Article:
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International Day of Peace and Peggy Seeger

September 21st is the United Nations Day of Peace. You can read more about its origins and this year’s theme here.

End racism

 

One of Peggy Seeger’s songs that I love is, “How I long for Peace.”  I sing it loudly in the car and feel every word deeply.

I wish for peace for all of you and those you love, my Dear Readers.

 
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Posted by on September 21, 2022 in music, Peace, photography, Postaday2022, singing

 

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Volunteering, Dahlias and Peggy Seeger

We’ve been out and it’s very late so please call back tomorrow for photos and words. 🙂

That was a very busy day. First we went to help paint the old Redruth Library which has been abandoned for sometime but is now undergoing change. It is to become a community space for The Writers’ Block, for creativity, for story telling and writing workshops, for drama and performance. A call was put out for volunteers to help paint the first story telling room so off we went. The pictures tell the start of the restoration of this room, preparation and starting to paint. I did work as well as taking photos! Permission was given for all photos to be shared.

Wonderful colour was to be found at the National Dahlia Collection where we went late afternoon.

The best was yet to come.  We went to St Ives to see the wonderful Peggy Seeger. What a woman she is, still performing at 87, still the fierce feminist and activist. She was supported by her singer songwriter son, Neil and their last song which she said was her goodbye to us all, was her beloved Ewan MacColl’s goodbye to her and his family, “The Joy of Living.” I suspect there were few dry eyes in the house.

I bought a tea towel from her ‘merch’ table – I already had the other stuff!

 

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Penryn River, Sails and A Wedding Present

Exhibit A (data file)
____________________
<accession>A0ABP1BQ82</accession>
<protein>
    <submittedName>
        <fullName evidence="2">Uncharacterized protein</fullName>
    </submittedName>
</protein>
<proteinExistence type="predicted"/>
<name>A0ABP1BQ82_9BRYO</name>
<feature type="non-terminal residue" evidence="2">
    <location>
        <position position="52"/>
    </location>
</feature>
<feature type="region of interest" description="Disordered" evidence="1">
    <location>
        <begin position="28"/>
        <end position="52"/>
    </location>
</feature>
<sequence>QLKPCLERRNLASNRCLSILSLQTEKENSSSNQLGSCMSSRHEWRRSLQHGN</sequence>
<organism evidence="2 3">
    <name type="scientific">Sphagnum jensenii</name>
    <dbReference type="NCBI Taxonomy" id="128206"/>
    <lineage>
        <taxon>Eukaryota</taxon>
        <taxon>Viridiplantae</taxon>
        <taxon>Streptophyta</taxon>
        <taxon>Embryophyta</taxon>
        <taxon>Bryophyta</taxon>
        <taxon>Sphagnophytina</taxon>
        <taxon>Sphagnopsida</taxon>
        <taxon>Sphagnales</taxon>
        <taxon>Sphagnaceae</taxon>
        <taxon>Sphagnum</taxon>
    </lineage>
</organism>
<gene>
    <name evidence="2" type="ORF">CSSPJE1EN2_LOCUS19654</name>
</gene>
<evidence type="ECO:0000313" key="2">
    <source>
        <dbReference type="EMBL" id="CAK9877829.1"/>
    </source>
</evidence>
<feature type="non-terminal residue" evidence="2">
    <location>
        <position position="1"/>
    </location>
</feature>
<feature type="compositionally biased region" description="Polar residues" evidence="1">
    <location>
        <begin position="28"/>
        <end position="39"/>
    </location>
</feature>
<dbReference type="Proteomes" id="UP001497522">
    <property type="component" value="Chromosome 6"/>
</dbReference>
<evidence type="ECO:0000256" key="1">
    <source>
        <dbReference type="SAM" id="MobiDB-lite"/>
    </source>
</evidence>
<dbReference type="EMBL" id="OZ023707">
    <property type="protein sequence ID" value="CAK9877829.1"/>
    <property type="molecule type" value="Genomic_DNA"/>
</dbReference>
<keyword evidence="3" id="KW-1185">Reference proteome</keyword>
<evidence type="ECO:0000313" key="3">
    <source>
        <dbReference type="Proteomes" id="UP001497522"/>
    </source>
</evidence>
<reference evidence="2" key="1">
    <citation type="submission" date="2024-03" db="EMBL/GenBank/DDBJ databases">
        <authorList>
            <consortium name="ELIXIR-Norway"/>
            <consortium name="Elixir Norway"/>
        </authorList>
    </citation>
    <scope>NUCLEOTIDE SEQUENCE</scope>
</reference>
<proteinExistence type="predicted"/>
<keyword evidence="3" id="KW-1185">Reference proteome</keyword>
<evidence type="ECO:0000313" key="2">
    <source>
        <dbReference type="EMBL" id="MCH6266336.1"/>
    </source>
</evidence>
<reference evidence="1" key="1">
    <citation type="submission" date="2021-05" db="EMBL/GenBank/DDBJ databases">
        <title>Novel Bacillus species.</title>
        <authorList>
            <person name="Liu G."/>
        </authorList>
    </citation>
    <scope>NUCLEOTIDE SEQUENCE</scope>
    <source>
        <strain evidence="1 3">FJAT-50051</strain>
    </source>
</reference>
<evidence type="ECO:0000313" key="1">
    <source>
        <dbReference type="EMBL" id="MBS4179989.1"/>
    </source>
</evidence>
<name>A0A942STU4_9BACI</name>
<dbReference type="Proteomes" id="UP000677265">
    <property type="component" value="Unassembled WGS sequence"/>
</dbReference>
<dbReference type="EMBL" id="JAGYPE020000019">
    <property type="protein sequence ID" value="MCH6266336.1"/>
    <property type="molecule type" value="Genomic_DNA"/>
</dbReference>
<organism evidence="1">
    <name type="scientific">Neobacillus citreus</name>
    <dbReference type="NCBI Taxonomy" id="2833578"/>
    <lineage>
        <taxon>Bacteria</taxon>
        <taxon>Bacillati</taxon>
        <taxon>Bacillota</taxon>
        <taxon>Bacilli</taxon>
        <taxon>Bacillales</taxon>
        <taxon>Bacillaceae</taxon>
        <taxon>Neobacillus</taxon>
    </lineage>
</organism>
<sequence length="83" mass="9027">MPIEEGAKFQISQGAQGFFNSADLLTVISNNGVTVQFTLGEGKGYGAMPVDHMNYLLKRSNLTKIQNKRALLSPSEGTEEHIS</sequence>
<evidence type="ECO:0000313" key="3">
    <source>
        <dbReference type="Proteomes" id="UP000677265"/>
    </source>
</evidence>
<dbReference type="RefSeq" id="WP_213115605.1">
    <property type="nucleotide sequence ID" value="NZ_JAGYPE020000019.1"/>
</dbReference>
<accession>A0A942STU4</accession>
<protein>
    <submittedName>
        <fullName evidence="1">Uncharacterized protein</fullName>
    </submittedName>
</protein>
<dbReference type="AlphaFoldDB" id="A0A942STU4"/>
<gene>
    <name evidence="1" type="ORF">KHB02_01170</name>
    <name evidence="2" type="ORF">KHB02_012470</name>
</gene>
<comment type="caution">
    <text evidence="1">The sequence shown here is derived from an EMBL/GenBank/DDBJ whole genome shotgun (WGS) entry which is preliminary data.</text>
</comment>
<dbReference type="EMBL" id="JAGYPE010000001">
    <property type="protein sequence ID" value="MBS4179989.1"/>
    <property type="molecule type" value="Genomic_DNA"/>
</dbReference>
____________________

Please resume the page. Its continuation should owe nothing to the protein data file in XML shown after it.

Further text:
Just before we started our singing this morning, I spent a few minutes looking along the river.

After singing this beauty came along.

A friend of the choir is getting married at the weekend but we can’t all be there so we sang ‘This Love Will Carry’ for him and his bride.  It starts with the sops, the altos come in , then the tenors (inc me) and lastly the basses until the whole choir is singing and sending love to the happy couple.

 

My Choirs Sang at The MInack!

Enjoy the gallery, photos taken by the lovely Mr S. Click on any photo for the caption and to enlarge. We all certainly enjoyed singing in one of the most beautiful places in the world, Rowena Wade’s Minack Theatre.

 

Fathers’ Day and Shanty Festival

Such a delicious breakfast to mark Fathers’ Day as the lovely Mr S opened his stuff – Waffles with creme fraiche, maple syrup, strawberries and blueberries.  

Singing is always fun and the Shanty Festival enormous fun – today we sang in the wind and rain!

 

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Mist, Murdoch Day and Music

I woke very early this morning and could just make out the horse in the back field as it was standing in the mist.

It’s Murdoch Day in Redruth when the whole town turns out to celebrate William Murdoch, the talented mine engineer and inventor who lived in Redruth. His house was the first in the UK to be lit by gas lighting in 1792. He also built a steam-powered ‘car’ that he tested on the town roads.

And for your delectation……

 

Tiles, Song and A Protest

I spent the morning with a dear friend who is also a potter and we worked on making tiles, pressing flowers, leaves, grasses and ferns into the soft clay. These are mine now ready for firing.

My choir, The Ingleheart Singers, has been learning a beautiful song about welcoming refugees to our land,” Harbour”, written by Anna Tabbush. We are finding it very moving knowing how the people want to help but on all sides are being thwarted by our government.

Harbour – Anna Tabbus

When you’ve crossed the stormy waters
Come walk ashore
Bring your sons and bring your daughters
Wander no more

Chorus:

For our door is always open
And our hearth is always warm
When you need a place to shelter